AFRICOM evacuated the contingent of special operations forces from Libya as fighting between Libyan National Army leader Khalifa Hifter, and militias holding the capital city of Tripoli intensified. The US military did not elaborate on the size of the contingent relocated, nor where they were sent. The contingent has been in Libya since 2016, but the Libyan government has not asked for AFRICOM to help stem this fighting.
According to the AFRICOM website:
“U.S. Africa Command’s mission in Libya involves military support to diplomatic missions, counter-terrorism activities, enhancing partnerships, and improving security across the region.”
“Declining security in Libya results in personnel relocation, agility emphasis… A contingent of U.S. forces supporting AFRICOM temporarily relocated from Libya in response to security conditions. We will continue to monitor conditions on the ground and assess the feasibility for renewed U.S. military presence, as appropriate.” AFRICOM statement
CLARIFICATION: A contingent of U.S. forces supporting AFRICOM temporarily relocated from Libya in response to security conditions. We will continue to monitor conditions on the ground and assess the feasibility for renewed U.S. military presence, as appropriate.— US AFRICOM (@USAfricaCommand) April 7, 2019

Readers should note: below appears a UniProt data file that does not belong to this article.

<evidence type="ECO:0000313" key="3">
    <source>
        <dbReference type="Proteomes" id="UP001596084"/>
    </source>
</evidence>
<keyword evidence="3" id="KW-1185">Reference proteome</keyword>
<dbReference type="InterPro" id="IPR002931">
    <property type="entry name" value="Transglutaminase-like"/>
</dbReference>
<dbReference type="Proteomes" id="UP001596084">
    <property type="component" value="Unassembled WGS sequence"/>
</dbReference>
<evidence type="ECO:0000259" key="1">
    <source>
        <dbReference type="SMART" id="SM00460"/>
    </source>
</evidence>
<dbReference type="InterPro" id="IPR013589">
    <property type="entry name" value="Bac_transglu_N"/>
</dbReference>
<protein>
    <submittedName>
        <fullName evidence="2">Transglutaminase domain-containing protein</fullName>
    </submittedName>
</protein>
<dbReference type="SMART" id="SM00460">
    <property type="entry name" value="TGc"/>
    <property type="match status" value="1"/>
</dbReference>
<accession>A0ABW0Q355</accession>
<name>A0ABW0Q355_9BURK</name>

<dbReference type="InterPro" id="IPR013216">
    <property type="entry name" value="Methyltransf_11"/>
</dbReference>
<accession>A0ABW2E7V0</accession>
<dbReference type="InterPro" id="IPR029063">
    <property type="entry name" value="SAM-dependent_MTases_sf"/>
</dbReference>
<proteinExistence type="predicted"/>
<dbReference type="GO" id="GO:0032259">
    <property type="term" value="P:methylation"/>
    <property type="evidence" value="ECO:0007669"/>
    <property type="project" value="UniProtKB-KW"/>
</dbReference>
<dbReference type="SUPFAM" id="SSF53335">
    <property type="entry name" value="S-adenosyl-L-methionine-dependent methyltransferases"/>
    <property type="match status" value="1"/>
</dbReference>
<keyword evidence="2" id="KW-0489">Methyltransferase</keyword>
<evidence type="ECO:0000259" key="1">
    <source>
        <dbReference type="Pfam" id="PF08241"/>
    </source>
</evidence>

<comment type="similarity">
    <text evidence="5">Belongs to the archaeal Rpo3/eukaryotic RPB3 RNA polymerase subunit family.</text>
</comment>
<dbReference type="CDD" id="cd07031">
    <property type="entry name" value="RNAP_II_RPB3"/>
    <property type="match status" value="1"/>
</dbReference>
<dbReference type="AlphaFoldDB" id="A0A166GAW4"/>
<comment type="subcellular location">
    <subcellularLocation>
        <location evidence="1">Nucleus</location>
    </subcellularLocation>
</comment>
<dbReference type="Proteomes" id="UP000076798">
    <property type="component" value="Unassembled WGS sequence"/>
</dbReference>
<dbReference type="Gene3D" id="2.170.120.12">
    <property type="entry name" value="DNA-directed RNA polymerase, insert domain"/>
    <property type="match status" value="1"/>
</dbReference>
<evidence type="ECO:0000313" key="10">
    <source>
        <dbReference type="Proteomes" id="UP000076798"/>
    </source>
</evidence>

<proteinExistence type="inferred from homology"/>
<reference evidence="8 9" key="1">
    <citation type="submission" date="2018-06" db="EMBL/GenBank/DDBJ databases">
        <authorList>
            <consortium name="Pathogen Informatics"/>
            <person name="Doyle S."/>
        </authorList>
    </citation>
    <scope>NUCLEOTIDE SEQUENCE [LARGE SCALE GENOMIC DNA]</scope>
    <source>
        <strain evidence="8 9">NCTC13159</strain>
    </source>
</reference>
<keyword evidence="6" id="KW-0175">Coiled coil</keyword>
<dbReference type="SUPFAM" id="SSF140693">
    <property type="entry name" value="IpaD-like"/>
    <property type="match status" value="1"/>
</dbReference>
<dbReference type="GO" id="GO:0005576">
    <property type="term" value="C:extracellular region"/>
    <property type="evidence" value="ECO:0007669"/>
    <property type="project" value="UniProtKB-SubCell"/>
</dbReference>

Stars and Stripes reported,
AFRICOM’s concern over the “evolving security situation” comes amid an offensive by the renegade general, Khalifa Hifter, whose forces are making an attack on the Libya capital of Tripoli. Various media reports say Hifter’s troops have made inroads and seized control of Tripoli International Airport.
“The security realities on the ground in Libya are growing increasingly complex and unpredictable,” said U.S. Marine Corps Gen. Thomas Waldhauser, commander, U.S. Africa Command. “Even with an adjustment of the force, we will continue to remain agile in support of existing U.S. strategy.”
There is widespread concern that Hifter’s military push will bring on another wave of violence and fighting in a country that has operated as a virtual failed state since the 2011 overthrow of longtime dictator Moamar Gadhafi.
The government of Libya did not ask AFRICOM for assistance, which is interesting considering they are there to provide “security” for the region.
Featured photo: screenshot of Marine General Thomas Waldhouser, commander of AFRICOM (Libya News)